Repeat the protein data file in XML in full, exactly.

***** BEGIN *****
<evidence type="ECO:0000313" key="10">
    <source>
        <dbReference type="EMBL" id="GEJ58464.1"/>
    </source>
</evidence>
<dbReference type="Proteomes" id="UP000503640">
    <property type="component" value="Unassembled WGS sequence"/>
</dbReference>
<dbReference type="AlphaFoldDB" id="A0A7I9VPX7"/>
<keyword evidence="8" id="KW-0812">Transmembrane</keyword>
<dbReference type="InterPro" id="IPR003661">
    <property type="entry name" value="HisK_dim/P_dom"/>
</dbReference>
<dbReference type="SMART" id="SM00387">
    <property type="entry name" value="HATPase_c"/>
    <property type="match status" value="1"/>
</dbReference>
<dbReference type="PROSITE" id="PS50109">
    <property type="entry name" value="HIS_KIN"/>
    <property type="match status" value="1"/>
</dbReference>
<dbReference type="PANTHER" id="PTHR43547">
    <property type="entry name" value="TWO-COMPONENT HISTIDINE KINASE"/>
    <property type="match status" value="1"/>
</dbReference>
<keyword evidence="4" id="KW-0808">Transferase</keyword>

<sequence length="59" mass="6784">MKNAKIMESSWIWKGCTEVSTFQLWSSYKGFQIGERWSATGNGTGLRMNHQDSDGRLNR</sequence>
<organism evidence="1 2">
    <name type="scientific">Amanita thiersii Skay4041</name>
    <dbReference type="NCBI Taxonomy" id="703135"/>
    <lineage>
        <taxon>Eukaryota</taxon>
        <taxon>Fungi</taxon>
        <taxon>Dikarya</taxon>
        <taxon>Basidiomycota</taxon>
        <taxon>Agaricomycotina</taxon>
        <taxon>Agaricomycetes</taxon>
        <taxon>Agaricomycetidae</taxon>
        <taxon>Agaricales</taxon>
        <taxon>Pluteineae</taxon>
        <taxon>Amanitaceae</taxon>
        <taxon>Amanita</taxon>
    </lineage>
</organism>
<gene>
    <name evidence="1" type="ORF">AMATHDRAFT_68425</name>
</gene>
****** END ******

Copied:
<evidence type="ECO:0000313" key="10">
    <source>
        <dbReference type="EMBL" id="GEJ58464.1"/>
    </source>
</evidence>
<dbReference type="Proteomes" id="UP000503640">
    <property type="component" value="Unassembled WGS sequence"/>
</dbReference>
<dbReference type="AlphaFoldDB" id="A0A7I9VPX7"/>
<keyword evidence="8" id="KW-0812">Transmembrane</keyword>
<dbReference type="InterPro" id="IPR003661">
    <property type="entry name" value="HisK_dim/P_dom"/>
</dbReference>
<dbReference type="SMART" id="SM00387">
    <property type="entry name" value="HATPase_c"/>
    <property type="match status" value="1"/>
</dbReference>
<dbReference type="PROSITE" id="PS50109">
    <property type="entry name" value="HIS_KIN"/>
    <property type="match status" value="1"/>
</dbReference>
<dbReference type="PANTHER" id="PTHR43547">
    <property type="entry name" value="TWO-COMPONENT HISTIDINE KINASE"/>
    <property type="match status" value="1"/>
</dbReference>
<keyword evidence="4" id="KW-0808">Transferase</keyword>

<sequence length="59" mass="6784">MKNAKIMESSWIWKGCTEVSTFQLWSSYKGFQIGERWSATGNGTGLRMNHQDSDGRLNR</sequence>
<organism evidence="1 2">
    <name type="scientific">Amanita thiersii Skay4041</name>
    <dbReference type="NCBI Taxonomy" id="703135"/>
    <lineage>
        <taxon>Eukaryota</taxon>
        <taxon>Fungi</taxon>
        <taxon>Dikarya</taxon>
        <taxon>Basidiomycota</taxon>
        <taxon>Agaricomycotina</taxon>
        <taxon>Agaricomycetes</taxon>
        <taxon>Agaricomycetidae</taxon>
        <taxon>Agaricales</taxon>
        <taxon>Pluteineae</taxon>
        <taxon>Amanitaceae</taxon>
        <taxon>Amanita</taxon>
    </lineage>
</organism>
<gene>
    <name evidence="1" type="ORF">AMATHDRAFT_68425</name>
</gene>